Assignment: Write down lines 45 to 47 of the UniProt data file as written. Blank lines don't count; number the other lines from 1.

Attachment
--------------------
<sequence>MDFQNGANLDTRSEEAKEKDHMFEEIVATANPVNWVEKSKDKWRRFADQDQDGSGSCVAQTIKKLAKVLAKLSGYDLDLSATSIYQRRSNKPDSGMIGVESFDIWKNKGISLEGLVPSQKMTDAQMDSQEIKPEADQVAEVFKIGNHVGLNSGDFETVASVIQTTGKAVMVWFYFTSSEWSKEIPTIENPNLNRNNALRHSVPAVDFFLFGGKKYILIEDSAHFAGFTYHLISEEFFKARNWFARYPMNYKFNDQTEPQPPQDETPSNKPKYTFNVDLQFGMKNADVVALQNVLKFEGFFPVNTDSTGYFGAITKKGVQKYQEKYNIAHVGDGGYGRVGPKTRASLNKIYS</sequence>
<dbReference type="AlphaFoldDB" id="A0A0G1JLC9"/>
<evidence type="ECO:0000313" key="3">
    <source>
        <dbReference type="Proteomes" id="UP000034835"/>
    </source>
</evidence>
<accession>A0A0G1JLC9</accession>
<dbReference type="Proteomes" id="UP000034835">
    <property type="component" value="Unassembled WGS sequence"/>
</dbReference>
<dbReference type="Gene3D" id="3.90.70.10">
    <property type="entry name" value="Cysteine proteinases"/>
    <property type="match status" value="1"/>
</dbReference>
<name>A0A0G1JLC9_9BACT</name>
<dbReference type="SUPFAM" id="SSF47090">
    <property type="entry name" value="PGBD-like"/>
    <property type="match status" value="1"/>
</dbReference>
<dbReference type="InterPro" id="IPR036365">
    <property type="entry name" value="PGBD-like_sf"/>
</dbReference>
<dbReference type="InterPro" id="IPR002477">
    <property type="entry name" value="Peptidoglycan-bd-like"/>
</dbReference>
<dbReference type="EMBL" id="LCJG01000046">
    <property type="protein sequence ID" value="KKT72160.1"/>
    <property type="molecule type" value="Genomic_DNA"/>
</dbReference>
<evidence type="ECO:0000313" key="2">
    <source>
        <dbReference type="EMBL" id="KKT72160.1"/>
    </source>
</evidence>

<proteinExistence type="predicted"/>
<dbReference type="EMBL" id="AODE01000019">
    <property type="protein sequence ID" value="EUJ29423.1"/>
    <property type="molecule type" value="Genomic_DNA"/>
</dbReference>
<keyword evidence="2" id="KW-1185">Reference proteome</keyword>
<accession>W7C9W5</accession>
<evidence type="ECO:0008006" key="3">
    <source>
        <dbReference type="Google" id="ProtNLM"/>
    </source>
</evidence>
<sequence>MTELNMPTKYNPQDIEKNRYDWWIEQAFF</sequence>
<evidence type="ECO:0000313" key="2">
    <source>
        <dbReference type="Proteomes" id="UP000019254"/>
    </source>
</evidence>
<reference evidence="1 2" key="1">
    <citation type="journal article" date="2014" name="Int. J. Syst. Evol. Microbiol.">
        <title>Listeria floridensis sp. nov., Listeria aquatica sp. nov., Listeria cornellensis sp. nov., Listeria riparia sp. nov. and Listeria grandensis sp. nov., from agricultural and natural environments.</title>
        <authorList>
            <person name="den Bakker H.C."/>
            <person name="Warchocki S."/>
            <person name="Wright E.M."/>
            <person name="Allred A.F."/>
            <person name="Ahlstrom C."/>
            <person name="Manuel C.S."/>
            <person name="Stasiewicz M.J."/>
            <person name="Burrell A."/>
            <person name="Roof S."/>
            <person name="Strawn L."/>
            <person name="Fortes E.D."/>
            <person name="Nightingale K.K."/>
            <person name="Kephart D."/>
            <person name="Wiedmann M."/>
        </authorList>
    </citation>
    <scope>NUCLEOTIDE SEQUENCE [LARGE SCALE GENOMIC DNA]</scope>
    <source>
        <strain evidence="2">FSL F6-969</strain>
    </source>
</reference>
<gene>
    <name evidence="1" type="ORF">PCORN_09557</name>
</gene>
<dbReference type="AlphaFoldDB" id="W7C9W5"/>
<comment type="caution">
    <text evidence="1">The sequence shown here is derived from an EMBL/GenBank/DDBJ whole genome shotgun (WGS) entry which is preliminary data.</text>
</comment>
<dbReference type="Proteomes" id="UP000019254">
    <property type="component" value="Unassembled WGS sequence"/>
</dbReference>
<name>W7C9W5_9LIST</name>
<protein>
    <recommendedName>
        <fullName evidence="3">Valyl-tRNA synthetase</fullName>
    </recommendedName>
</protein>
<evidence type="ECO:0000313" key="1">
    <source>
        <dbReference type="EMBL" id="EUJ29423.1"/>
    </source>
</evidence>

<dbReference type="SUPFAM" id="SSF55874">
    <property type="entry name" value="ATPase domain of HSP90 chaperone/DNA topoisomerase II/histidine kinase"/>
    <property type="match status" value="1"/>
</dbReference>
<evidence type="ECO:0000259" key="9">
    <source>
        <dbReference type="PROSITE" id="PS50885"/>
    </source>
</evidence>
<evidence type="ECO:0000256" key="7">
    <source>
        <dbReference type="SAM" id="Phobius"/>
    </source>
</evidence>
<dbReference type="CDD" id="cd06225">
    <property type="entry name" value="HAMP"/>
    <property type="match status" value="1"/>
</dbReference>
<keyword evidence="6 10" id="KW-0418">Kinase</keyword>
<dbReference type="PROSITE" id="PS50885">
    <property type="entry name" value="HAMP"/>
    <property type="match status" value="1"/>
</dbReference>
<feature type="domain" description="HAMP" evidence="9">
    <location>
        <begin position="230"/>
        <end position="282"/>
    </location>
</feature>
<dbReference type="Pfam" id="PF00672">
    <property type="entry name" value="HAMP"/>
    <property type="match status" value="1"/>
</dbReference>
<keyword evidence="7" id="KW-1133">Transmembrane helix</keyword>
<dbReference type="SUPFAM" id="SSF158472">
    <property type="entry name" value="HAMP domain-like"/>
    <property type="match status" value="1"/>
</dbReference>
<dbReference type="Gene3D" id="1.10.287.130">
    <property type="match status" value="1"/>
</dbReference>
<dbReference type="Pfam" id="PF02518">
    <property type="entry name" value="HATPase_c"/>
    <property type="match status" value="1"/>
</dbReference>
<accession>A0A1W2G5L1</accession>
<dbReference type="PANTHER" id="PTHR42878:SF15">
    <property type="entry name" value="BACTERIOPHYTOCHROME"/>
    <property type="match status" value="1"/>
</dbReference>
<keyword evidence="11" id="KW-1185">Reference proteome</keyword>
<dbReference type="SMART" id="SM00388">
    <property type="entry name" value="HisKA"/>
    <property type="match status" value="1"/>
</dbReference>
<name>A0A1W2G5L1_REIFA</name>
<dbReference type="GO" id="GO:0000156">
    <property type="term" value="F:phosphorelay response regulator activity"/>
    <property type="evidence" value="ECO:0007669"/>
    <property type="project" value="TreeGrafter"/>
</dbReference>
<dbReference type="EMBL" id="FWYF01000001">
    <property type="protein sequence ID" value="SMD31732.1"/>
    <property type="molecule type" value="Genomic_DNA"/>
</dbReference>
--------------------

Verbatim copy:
        <dbReference type="Google" id="ProtNLM"/>
    </source>
</evidence>